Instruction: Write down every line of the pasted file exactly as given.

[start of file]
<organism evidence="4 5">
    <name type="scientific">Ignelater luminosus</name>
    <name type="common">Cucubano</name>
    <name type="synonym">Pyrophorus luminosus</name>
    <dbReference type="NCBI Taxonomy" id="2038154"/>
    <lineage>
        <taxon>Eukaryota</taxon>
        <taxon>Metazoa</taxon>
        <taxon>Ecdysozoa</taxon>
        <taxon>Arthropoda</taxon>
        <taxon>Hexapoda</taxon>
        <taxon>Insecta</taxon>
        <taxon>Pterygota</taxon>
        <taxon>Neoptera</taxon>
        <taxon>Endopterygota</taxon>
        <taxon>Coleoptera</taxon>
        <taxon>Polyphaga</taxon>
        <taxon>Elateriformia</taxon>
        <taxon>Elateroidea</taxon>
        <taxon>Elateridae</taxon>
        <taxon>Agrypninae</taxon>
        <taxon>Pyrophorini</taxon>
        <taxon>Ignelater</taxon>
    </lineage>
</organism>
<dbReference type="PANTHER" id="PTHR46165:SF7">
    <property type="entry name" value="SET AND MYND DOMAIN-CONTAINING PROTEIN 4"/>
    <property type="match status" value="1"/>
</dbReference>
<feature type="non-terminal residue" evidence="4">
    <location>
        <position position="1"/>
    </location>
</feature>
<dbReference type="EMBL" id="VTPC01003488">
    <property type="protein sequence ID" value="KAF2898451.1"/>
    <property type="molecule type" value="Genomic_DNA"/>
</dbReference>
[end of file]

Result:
<organism evidence="4 5">
    <name type="scientific">Ignelater luminosus</name>
    <name type="common">Cucubano</name>
    <name type="synonym">Pyrophorus luminosus</name>
    <dbReference type="NCBI Taxonomy" id="2038154"/>
    <lineage>
        <taxon>Eukaryota</taxon>
        <taxon>Metazoa</taxon>
        <taxon>Ecdysozoa</taxon>
        <taxon>Arthropoda</taxon>
        <taxon>Hexapoda</taxon>
        <taxon>Insecta</taxon>
        <taxon>Pterygota</taxon>
        <taxon>Neoptera</taxon>
        <taxon>Endopterygota</taxon>
        <taxon>Coleoptera</taxon>
        <taxon>Polyphaga</taxon>
        <taxon>Elateriformia</taxon>
        <taxon>Elateroidea</taxon>
        <taxon>Elateridae</taxon>
        <taxon>Agrypninae</taxon>
        <taxon>Pyrophorini</taxon>
        <taxon>Ignelater</taxon>
    </lineage>
</organism>
<dbReference type="PANTHER" id="PTHR46165:SF7">
    <property type="entry name" value="SET AND MYND DOMAIN-CONTAINING PROTEIN 4"/>
    <property type="match status" value="1"/>
</dbReference>
<feature type="non-terminal residue" evidence="4">
    <location>
        <position position="1"/>
    </location>
</feature>
<dbReference type="EMBL" id="VTPC01003488">
    <property type="protein sequence ID" value="KAF2898451.1"/>
    <property type="molecule type" value="Genomic_DNA"/>
</dbReference>